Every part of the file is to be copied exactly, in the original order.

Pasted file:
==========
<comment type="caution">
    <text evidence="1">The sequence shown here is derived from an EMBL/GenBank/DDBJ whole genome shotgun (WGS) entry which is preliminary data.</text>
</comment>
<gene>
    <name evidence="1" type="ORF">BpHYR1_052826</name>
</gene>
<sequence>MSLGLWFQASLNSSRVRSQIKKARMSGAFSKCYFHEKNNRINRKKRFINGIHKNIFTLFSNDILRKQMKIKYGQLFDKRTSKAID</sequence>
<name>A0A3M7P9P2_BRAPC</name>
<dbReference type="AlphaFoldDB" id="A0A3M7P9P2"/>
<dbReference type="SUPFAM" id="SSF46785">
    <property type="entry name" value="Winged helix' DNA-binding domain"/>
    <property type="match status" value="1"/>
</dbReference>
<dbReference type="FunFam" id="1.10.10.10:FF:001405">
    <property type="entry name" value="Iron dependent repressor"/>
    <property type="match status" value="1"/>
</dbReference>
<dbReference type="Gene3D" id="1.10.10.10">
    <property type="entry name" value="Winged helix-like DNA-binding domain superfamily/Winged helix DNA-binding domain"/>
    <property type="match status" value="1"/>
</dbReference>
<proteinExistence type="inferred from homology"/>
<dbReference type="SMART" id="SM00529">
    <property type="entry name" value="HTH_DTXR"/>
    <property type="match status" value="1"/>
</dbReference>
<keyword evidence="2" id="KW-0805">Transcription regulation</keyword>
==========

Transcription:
<comment type="caution">
    <text evidence="1">The sequence shown here is derived from an EMBL/GenBank/DDBJ whole genome shotgun (WGS) entry which is preliminary data.</text>
</comment>
<gene>
    <name evidence="1" type="ORF">BpHYR1_052826</name>
</gene>
<sequence>MSLGLWFQASLNSSRVRSQIKKARMSGAFSKCYFHEKNNRINRKKRFINGIHKNIFTLFSNDILRKQMKIKYGQLFDKRTSKAID</sequence>
<name>A0A3M7P9P2_BRAPC</name>
<dbReference type="AlphaFoldDB" id="A0A3M7P9P2"/>
<dbReference type="SUPFAM" id="SSF46785">
    <property type="entry name" value="Winged helix' DNA-binding domain"/>
    <property type="match status" value="1"/>
</dbReference>
<dbReference type="FunFam" id="1.10.10.10:FF:001405">
    <property type="entry name" value="Iron dependent repressor"/>
    <property type="match status" value="1"/>
</dbReference>
<dbReference type="Gene3D" id="1.10.10.10">
    <property type="entry name" value="Winged helix-like DNA-binding domain superfamily/Winged helix DNA-binding domain"/>
    <property type="match status" value="1"/>
</dbReference>
<proteinExistence type="inferred from homology"/>
<dbReference type="SMART" id="SM00529">
    <property type="entry name" value="HTH_DTXR"/>
    <property type="match status" value="1"/>
</dbReference>
<keyword evidence="2" id="KW-0805">Transcription regulation</keyword>